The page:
Joanne O’Riordan: Don’t let controversies obscure sportswomen’s feats
Real narrative of camogie final heroics and Osaka’s achievement overlooked
Referee Eamon Cassidy during the camogie final. “Maybe camogie is being officiated in the wrong way. I’m not saying let’s all go out and allow all hell to break loose, but . . let’s celebrate some physicality in women’s sports.” Photograph: Laszlo Geczo/Inpho
It was one of the biggest weekends in women’s sport.
Between the US Open tennis final and the Camogie All-Ireland final, it felt like the whole weekend was set up to showcase the best in female talent, both up-and -coming and of course the seasoned vets doing it all over again.
Camogie had its highest attendance in Croke Park in 14 years with 21,453 while the US Open final was set to be a momentous one. Two women of colour both going toe to toe, one hungry for the taste of success while the other still seeking to fulfil her never-ending hunger and desire for success.
But, here we are, almost a week later and people are still asking me everywhere I go for my opinion on the refereeing decisions.
I get it. For women’s sport to feature on the front pages and back, we sort of needed a crisis, a drama and a soap opera. We needed a controversy in order to make women’s sports worth talking about.
Now, I’m not excusing the officiating that went on in both finals. But, here are the facts. The camogie final had it’s highest attendance in years and was the perfect stage to renew the rivalry between Cork v Kilkenny – a rivalry that, when I was a child, captured everyone’s imaginations, both male and female.
In this final alone we had evergreen Aoife Murray, Cork’s heroic goalkeeper, who made her strides into the pages of legends, and alongside her, you had Gemma O’ Connor, Defence Forces by job title and by nature.
On the other side, you had Kilkenny laying down two ferocious markers, one hit by Meighan Farrelly on Gemma O’ Connor, followed by the dispossession of Ashling Thompson.
You had Chloe Sigerson’s long-range shooting and the steely nerves of Orla Cotter to nail that match-winning free. And among the stories, you had Grace Walsh, the Kilkenny corner back who, throughout the season used her pace, speed and grit to evolve into her role.
Yet, to the casual camogie fan who drifts in and out, the only conversation was about the officiating.
How could a game that involves sticks to hit a ball be officiated so fussily? How could a whole final be dictated by the referee’s terms and be so slowed down it felt like an ad for the death of Gaelic football?
Bizarrely, the evolution of women and women’s sports is quite rapid. And curiously, in women’s sports, if they hit each other, they won’t collapse and die on the field. Hurling and camogie are the few sports that are deemed to be outrageously dangerous, yet both showcase the raw power and silky skill needed to survive.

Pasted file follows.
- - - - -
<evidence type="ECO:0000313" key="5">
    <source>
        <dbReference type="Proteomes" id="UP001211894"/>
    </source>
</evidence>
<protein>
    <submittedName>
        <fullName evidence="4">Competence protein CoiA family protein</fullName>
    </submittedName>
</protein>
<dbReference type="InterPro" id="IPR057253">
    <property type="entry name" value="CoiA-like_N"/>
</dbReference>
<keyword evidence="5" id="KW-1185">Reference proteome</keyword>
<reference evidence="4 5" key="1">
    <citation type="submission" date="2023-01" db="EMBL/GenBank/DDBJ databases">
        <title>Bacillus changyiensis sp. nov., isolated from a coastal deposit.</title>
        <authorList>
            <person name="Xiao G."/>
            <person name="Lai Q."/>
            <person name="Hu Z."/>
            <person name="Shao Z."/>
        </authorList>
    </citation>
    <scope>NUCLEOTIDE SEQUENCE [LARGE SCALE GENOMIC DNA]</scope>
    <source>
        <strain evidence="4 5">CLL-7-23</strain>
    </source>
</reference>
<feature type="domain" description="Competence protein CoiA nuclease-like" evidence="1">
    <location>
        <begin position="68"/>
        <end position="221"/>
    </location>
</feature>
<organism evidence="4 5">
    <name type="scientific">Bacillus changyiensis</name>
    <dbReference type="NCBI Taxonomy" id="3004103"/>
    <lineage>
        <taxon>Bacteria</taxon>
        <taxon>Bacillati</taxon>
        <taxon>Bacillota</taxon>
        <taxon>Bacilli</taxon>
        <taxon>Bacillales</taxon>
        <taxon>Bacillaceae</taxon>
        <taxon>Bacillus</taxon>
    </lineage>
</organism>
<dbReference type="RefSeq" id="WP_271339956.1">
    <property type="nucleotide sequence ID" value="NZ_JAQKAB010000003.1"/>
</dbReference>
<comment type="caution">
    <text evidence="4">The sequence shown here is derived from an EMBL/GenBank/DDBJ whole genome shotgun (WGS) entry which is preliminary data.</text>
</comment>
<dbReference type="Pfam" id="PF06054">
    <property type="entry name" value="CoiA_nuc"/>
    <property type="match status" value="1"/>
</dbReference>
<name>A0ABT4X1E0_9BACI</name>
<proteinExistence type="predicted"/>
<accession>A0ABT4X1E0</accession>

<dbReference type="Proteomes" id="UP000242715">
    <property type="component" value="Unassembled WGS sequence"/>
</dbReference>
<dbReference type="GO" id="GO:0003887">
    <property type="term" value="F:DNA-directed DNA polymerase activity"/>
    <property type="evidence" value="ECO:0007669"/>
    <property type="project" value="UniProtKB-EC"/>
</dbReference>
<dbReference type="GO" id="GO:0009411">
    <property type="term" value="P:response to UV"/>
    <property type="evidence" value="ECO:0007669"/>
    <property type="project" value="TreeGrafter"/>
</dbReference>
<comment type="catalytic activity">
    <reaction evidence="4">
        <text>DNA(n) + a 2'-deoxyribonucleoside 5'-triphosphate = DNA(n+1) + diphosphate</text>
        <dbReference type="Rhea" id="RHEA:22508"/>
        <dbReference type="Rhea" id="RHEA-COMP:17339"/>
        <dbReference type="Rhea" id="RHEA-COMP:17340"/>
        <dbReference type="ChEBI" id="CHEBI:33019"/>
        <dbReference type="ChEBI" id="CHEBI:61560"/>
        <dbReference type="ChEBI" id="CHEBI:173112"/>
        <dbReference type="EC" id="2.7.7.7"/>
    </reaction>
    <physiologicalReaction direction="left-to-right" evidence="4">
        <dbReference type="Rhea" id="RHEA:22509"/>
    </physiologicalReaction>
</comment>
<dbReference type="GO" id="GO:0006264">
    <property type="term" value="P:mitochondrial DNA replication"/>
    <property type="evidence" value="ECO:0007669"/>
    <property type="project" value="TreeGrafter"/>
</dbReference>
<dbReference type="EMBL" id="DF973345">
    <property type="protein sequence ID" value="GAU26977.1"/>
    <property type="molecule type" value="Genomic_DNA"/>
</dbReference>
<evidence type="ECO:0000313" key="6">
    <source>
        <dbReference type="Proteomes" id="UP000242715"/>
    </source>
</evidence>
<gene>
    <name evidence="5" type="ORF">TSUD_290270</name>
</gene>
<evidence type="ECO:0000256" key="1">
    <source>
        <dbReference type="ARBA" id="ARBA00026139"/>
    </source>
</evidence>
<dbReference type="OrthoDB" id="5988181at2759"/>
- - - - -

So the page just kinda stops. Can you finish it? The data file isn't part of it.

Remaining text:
Maybe camogie is being officiated in the wrong way. I’m not saying let’s all go out and allow all hell to break loose, but the same way we celebrate Ronan Maher’s, let’s celebrate some physicality in women’s sports. Let’s celebrate the big hits, the great dispossessions and not penalise them for standing their ground or being a little over-aggressive.
Sport is played by pushing all those fine margins, so, to save camogie, we need to allow the game to be free-flowing, celebrate the big yet legal hits and accept the physicality in women's sports.
After I had all that officiating figured out in my head, I watched and heard the greatest quote to ever grace a sports arena.
“I have a daughter, I stand for what’s right, and I don’t cheat”.
I mean, I’m a Serena Williams fan, I love the work she does on and off the court, and I understand sometimes a person can snap when pushed and pushed but . . . ?
We all know Serena is a complicated character and she uses rage and anger to motivate herself. Sometimes it works, sometimes she’s threatening to shove tennis balls down umpires’ throats and sometimes her daughter’s existence is a reason for her not to cheat.
Whether or not you agree with Serena’s outburst is one thing, whether you think the umpire was sexist and racist is another, but yet again, we lost sight of the real narrative which was Naomi Osaka’s first major title came against the most successful athlete of all time.
Frankly, these controversies rob the winners and losers of their special moments. By creating a circus and laying the drama at the feet of Serena Williams, the umpire or the camogie officials, either way, it does a disservice to what actually is going on on the pitch and on the court.
I’m all for these new discussions, and I’m all for studies or whatever is necessary to examine if rules are applied differently to a specific gender or person of colour.
Let’s have the rules conversation, sure, but let’s not forget the other narratives that have taken place. Women in sport get few shots to grace the covers of newspapers, to dominate the headlines and be a leading topic of conversation.
Don’t do them a disservice by making it all about a controversy.